The U.S. EPA is proposing a long-awaited permit to target New Hampshire's Great Bay water pollution.
Federal regulators are proposing a new way to limit water pollution from a dozen towns surrounding Great Bay.
The draft general permit from the U.S. EPA marks a big step forward in the years-long effort to clean up the degraded estuary, according to the New Hampshire Public Radio.
Under this permit, the towns that border the protected Great Bay would have to limit nitrogen pollution from their wastewater plants, as well as from storm water and septic runoff. The permit sets a target for limiting nitrogen pollution and lets the towns decide how to invest in meeting it, reported New Hampshire Public Radio.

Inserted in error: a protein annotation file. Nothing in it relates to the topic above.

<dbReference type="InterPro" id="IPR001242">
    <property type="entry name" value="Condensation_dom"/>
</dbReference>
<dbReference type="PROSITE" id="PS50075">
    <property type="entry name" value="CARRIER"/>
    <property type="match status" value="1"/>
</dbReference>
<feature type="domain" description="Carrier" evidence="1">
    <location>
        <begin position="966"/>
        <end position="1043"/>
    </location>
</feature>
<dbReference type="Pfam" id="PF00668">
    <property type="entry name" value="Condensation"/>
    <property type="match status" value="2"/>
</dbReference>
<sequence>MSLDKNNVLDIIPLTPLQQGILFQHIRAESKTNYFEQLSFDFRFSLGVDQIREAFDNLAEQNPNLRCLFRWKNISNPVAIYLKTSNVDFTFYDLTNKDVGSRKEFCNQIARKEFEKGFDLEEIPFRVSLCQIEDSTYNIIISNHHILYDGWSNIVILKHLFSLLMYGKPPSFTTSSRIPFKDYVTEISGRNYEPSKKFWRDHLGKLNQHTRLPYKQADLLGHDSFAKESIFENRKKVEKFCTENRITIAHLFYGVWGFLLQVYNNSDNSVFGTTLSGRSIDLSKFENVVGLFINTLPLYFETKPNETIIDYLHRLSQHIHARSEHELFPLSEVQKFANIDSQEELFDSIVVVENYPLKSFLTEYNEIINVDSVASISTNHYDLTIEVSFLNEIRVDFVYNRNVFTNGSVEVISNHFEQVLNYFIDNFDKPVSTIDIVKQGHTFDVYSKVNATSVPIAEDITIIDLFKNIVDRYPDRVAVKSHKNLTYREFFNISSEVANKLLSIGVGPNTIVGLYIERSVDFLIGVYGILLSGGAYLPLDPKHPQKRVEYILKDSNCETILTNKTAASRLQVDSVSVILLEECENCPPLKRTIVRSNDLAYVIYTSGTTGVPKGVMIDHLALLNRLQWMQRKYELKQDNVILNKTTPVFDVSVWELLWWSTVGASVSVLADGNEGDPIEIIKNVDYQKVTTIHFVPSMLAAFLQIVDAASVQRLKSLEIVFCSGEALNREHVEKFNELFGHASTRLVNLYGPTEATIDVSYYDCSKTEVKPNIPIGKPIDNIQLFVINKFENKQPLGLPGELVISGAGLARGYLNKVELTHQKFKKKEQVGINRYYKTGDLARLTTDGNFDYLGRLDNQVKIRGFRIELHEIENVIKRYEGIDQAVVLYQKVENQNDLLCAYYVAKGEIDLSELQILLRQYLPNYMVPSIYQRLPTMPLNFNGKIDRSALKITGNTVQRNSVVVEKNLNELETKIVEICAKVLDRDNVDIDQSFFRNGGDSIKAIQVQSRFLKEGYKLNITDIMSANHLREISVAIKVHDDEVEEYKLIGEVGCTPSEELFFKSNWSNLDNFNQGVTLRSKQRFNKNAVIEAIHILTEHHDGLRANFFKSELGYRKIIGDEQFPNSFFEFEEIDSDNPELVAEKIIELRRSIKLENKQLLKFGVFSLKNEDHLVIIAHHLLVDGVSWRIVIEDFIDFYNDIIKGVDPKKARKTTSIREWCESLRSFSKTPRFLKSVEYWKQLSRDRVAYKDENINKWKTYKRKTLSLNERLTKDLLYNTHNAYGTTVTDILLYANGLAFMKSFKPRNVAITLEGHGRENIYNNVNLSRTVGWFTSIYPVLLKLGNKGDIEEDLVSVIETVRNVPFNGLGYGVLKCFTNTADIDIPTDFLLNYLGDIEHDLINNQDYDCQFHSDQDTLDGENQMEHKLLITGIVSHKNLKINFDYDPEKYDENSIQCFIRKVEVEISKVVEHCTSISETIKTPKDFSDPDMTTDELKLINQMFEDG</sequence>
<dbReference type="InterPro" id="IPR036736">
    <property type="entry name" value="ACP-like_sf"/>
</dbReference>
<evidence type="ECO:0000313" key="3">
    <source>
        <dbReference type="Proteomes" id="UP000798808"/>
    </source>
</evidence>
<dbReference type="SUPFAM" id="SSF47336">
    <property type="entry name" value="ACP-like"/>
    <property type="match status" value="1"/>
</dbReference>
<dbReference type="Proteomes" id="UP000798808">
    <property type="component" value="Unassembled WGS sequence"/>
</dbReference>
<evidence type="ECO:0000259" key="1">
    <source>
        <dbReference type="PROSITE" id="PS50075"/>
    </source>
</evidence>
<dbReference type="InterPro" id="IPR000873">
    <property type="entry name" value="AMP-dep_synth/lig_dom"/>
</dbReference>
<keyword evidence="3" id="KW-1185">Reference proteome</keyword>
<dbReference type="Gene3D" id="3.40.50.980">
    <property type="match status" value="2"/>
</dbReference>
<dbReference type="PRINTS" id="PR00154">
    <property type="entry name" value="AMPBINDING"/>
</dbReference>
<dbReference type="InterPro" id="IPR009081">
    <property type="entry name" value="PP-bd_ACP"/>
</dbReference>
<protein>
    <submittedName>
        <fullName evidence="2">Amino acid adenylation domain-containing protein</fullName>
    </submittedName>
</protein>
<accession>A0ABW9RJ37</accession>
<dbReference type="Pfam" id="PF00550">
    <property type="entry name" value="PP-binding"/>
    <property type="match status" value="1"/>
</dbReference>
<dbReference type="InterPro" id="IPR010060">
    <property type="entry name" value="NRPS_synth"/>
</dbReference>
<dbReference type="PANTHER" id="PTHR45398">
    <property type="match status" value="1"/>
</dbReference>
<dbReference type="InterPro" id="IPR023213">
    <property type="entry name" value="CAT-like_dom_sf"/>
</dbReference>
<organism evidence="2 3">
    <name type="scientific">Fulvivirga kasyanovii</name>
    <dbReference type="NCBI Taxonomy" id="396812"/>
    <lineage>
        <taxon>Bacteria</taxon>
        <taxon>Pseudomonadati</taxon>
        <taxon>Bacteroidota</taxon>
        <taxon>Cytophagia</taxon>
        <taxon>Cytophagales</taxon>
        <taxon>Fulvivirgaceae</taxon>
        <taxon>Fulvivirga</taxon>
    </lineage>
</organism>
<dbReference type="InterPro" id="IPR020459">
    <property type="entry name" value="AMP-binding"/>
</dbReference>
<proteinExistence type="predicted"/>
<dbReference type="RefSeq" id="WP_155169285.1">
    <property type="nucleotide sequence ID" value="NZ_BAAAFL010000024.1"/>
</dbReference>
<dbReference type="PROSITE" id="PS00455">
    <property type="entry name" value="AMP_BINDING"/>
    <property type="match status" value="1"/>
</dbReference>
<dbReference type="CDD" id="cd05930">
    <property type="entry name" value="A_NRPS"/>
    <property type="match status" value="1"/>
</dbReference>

Ted Diers, administrator of the state's Watershed Bureau, hopes this kind of permit could be a model for other watersheds around the country. The permit has monitoring and local accountability measures built in and it will likely take years to know if it is effective.
"The permit...does acknowledge that this is a really long-term problem, and it's a long-term fix,” said Diers.
These towns have spent tens of millions of dollars on this issue at their wastewater plants in recent years, according to Melissa Paly, the Great Bay Waterkeeper with the Conservation Law Foundation. Paly hopes storm water and septic runoff will also be prioritized as they become a greater threat, since climate change causes heavier, more frequent rainstorms.
“I'm hoping that this permit will push us into the next generation of cleaning up this estuary and restoring its health,” said Paly.
The permit is out for public comment until March 9, with a public hearing expected sometime before then, reported New Hampshire Public Radio.